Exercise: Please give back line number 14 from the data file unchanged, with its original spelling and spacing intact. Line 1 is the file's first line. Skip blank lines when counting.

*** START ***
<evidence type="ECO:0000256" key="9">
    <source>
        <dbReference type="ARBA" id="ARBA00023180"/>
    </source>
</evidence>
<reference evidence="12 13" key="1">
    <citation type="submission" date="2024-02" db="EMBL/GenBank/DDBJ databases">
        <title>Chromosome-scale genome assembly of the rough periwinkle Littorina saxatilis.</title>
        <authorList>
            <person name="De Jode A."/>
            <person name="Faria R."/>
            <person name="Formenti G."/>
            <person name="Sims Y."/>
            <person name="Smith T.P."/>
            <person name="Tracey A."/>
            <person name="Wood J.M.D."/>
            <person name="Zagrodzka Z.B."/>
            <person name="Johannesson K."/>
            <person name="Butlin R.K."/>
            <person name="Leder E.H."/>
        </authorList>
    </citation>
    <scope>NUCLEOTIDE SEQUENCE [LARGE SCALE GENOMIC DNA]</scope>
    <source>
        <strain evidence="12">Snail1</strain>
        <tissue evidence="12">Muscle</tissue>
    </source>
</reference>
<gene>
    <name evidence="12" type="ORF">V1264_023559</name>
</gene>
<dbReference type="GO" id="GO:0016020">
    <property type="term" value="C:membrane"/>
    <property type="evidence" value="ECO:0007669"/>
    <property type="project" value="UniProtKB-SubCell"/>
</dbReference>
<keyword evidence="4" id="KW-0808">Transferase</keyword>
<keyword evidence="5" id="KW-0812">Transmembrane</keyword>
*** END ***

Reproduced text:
            <person name="Smith T.P."/>